Or, possibly, China’s economy is about to really go into overdrive, since it’s Paul Krugman who is predicting their economic apocalypse:
All economic data are best viewed as a peculiarly boring genre of science fiction, but Chinese data are even more fictional than most. Add a secretive government, a controlled press, and the sheer size of the country, and it’s harder to figure out what’s really happening in China than it is in any other major economy.
Yet the signs are now unmistakable: China is in big trouble. We’re not talking about some minor setback along the way, but something more fundamental. The country’s whole way of doing business, the economic system that has driven three decades of incredible growth, has reached its limits. You could say that the Chinese model is about to hit its Great Wall, and the only question now is just how bad the crash will be.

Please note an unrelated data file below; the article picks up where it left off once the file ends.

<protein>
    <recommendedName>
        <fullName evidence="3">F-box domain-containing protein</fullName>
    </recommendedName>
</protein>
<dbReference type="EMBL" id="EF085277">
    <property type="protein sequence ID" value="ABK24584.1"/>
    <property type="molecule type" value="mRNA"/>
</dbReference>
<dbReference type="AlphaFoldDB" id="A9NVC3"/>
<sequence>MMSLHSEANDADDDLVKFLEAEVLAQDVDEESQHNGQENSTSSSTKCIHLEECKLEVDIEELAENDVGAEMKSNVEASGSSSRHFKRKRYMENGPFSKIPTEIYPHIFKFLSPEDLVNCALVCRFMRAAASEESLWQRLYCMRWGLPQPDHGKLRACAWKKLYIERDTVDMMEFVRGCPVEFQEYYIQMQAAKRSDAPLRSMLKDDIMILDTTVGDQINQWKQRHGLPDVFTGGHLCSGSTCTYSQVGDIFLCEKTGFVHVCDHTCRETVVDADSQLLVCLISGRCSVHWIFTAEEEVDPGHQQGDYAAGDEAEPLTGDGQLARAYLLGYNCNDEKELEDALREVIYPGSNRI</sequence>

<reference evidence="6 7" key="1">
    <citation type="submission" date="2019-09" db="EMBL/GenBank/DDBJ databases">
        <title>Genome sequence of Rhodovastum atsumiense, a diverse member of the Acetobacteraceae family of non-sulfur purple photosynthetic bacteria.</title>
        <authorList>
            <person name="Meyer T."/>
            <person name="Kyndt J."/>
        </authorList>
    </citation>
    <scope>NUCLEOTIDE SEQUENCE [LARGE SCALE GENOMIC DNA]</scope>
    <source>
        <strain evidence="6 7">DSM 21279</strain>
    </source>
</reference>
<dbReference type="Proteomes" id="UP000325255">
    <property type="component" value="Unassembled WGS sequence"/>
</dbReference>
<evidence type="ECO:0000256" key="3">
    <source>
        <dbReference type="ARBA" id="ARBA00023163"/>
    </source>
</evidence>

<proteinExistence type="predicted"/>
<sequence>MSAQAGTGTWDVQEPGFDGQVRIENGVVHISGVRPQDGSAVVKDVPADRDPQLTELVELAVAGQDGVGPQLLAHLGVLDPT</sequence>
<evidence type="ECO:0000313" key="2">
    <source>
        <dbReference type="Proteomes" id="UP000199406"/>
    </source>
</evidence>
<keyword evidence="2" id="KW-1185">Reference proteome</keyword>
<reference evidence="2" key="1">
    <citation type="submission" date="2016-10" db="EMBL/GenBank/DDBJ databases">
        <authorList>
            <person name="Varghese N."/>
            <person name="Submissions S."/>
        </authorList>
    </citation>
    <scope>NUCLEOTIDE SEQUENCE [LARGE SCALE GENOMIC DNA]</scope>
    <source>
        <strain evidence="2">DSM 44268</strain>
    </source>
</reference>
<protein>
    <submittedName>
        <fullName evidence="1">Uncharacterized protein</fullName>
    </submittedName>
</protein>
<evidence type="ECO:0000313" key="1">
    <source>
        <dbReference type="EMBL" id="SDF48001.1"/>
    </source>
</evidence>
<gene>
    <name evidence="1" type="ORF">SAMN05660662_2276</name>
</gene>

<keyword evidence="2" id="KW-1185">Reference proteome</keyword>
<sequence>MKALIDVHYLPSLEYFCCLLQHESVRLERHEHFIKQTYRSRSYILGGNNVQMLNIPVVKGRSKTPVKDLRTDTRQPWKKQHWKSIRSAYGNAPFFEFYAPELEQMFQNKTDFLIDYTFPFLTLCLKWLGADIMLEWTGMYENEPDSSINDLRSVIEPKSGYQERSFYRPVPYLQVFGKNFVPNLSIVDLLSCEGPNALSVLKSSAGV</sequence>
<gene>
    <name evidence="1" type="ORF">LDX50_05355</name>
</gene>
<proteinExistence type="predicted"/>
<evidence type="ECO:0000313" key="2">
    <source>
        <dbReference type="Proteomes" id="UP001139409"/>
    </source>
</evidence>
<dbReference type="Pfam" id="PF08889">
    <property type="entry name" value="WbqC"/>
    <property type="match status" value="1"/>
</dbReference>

A few questions: Didn’t Ambrose Evans-Pritchard already write this column for the London Telegraph back in May? Beyond that, what does Thomas Friedman think about Krugman working his side of the street at the Times? Why isn’t Friedman himself warning us, since last time I checked, he thought China’s fascist regime was pretty frickin’ awesome.